Here's the final instalment on Isseki Nagae's long and fascinating blog post about why you won't get rich exporting sake on Blogos (if you missed them, you can go back to part 1, part 2 and part 3).
After pointing out that half of sake production costs are taken up by bottling and the other half by rice, and asking where you think you can make cost savings there, Nagae moves on to some more graphs.
You need about 1.2 kg to 1.5 kg of grapes to make about 720 ml of wine. It takes about 0.77 kg of polished rice to make a 1.8 L bottle of sake, so the same 720 ml requires about 0.3 kg of milled rice. But not any old table rice, sake-specific rice with its larger grains and taller plants that are more difficult and therefore more expensive to grow. But this is also milled rice, so taking into account the part that is milled away, it's even more expensive.
And if you want to produce more sake, you need more sake-specific rice. Which is when you run in to a whole other set of problems - the ageing workforce in Japanese agriculture. Nagae describes farmers as almost extinct. He presents another table, this one showing a collapse in rice production from 405,000 tons in Heisei 10 (1998) to 248,000 tons in Heisei 26 (2014), with sake-specific rice going from 99,000 to 90,000 tons. The biggest drop is in table rice, while rice grown for livestock feed is increasing. (There are government subsidies at play here, which are due to be phased out, and there may also have been some land converted to growing rice for livestock feed after the Great East Japan Earthquake in 2011.)
And this is why, according to Nagae, many of the big breweries are already producing overseas. Another table from the Development Bank of Japan report shows major locations around the world - outside of Japan - producing sake. In the USA, Gekkeikan, Ozeki, Sho Chiku Bai (Takara), Yaegaki and SakeOne (Momokawa), Canada's Artisan Sake Maker (Osake), Lotte in Korea, six breweries in China including Sho Chiku Bai, Ozeki and Hakushika, and one each in Taiwan, Vietnam, Australia and Brazil. The table is presumably from 2013, so there's definitely more by now. Which is why, Nagae points out, all you get abroad is inferior products from the big breweries - they're made closer to the drinker than Japan.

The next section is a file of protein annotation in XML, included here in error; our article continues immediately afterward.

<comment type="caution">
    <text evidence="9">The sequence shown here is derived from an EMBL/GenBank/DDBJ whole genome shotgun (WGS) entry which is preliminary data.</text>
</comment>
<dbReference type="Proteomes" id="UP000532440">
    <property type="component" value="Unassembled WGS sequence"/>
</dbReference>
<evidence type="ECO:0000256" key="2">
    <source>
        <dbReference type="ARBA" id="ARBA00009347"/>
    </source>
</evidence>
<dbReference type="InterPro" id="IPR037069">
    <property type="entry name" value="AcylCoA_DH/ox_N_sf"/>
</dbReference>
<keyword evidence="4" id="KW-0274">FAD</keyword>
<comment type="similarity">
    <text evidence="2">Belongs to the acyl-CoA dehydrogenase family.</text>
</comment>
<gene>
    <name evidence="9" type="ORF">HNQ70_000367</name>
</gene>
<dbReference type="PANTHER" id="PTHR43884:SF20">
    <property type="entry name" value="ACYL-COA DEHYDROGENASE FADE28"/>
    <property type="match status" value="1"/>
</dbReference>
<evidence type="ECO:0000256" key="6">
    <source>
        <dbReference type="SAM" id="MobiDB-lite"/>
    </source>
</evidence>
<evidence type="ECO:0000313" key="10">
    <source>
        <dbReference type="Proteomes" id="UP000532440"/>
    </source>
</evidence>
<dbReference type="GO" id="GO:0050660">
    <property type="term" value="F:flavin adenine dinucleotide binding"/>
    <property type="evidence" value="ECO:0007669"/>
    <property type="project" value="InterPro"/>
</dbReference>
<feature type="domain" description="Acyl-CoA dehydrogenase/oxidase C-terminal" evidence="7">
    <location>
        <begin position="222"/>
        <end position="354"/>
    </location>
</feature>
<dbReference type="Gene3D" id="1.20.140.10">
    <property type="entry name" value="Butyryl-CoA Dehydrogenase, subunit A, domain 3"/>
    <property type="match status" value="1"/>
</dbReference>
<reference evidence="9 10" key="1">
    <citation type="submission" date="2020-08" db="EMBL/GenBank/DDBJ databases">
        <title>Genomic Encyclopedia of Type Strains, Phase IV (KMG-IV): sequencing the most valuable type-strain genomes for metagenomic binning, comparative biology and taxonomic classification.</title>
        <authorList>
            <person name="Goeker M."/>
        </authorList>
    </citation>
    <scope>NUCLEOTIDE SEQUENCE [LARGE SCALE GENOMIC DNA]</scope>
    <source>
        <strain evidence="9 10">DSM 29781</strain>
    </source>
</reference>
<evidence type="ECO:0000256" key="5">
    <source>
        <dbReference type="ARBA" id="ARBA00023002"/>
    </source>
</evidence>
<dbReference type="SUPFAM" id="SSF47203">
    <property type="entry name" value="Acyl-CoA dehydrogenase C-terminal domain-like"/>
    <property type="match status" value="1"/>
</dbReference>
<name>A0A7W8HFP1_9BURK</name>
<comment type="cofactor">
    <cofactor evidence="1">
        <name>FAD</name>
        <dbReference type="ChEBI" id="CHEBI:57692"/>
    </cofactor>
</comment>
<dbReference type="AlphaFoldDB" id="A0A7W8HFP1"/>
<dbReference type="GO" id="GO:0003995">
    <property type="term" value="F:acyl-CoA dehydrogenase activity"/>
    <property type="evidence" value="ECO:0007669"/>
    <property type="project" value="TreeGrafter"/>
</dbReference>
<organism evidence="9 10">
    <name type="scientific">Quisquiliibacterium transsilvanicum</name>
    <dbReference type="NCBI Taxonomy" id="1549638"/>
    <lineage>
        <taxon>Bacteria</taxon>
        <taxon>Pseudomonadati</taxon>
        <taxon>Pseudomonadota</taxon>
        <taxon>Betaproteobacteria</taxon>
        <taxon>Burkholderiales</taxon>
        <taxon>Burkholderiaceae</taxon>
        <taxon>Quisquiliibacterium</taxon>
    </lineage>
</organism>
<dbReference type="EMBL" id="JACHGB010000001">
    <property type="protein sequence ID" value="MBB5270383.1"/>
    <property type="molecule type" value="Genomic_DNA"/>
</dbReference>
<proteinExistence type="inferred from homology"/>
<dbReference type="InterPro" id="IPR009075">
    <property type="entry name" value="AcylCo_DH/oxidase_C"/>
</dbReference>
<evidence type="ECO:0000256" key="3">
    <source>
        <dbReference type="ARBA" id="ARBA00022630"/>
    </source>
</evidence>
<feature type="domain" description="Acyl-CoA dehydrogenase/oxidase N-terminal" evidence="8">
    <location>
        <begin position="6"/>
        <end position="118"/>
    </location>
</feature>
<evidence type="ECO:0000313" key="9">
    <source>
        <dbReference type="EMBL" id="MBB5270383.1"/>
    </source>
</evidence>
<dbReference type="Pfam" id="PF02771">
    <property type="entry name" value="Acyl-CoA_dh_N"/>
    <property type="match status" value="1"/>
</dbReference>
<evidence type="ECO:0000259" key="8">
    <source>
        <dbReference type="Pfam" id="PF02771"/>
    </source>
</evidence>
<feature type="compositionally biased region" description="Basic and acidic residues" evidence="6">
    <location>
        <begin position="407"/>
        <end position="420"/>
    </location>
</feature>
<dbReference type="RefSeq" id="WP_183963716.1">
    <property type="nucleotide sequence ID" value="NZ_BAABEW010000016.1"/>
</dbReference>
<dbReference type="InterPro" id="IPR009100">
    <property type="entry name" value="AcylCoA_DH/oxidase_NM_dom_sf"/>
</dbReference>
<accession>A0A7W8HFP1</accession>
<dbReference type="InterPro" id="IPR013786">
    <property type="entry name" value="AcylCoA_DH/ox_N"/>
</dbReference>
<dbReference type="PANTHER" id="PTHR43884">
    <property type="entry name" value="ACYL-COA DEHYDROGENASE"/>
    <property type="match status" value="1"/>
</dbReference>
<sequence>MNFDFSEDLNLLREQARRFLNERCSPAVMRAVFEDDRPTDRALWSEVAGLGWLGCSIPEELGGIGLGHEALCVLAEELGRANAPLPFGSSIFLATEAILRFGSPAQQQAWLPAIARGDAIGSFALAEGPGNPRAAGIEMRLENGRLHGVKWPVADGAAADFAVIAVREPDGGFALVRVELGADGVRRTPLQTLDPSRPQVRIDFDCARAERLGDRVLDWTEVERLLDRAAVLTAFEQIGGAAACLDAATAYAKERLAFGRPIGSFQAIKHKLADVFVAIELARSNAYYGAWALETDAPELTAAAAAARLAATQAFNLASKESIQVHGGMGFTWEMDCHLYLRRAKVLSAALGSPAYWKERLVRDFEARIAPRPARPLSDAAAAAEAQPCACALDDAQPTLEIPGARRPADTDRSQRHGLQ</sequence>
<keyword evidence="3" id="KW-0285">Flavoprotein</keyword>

Nagae says he thinks sake made by small breweries should be priced higher. The issue is then that it seems expensive when compared to wine or shōchū, which are cheaper to produce. If the price goes too high, people will switch to beer, shōchū, or whisky. And while you can lay down wine or whisky that doesn't sell, that's not an option for sake. (Well, not really.) So raising the price isn't without risk.
All this means that sake drinkers are getting a good deal, Nagae points out, like the absurdly cheap tendon (tempura on rice) at Imoya (a tempura version of a fast food chain found all over Japan). Producers don't even set their prices based on their cost of production. Everyone is doing it for love, from the wholesalers through to the retailers. No wonder no young people want to carry on the traditions. If you love it, you'd better show your support by carrying on drinking it.
Small-scale production, meagre profits, no way to make real money - that's why so many small breweries are just scraping by, in the red. If they want to export, they have to increase production. They have to decide on how much they'll produce and bring in enough rice. But the risk if they can't sell it all is just too high, no-one would try it. Imoya can do it because they're a national chain, but a small local brewery is very far from that.
Nagae's parting shot is that you can only drink the real thing in Japan, so the better strategy (to promote sake, not to get rich) is to work on increasing inbound tourism. He's heard that's why many wealthy Chinese come to visit. As for the original questioner... it's good to have dreams, but do a little research first.
Wow. That was a fantastic article and I now have many tabs open with more things to read and follow... but it really does underscore two things for me. One, a warning gratefully received by someone who has been in the game far far longer than I have (I only got interested in sake around late 2016) is that no-one seems to actually make money from it. It's all done for love, or for favours, and basically think very carefully about giving up your day job.
The other is how far export - especially by the small breweries producing with so much care and attention but also manual labour - can go. Yes, exports are increasing, but what kind of market is there for sake abroad? Is it developed enough for these small breweries with necessarily expensive products to break in, and to sell enough to make it worthwhile - if they can produce enough? The Goto/Benten brewery we visited in November 2017 don't export because all their production is snapped up locally or by restaurants in other prefectures.
So, not saying there's no future for it (and I'm carrying on trying to develop a sake education kit and spread the word about it) but very far from the "sake boom" that gets so much coverage elsewhere. Lots of food for thought.
- Original article (Japanese, Blogos, 11 April 2018)
- Financial Times article on Japanese government subsidies for rice farmers, including switching to producing rice for animal feed (26 November 2013)
- Development Bank of Japan (English)
- Development Bank of Japan September 2013 report on the sake industry (Japanese, PDF, 113 pages)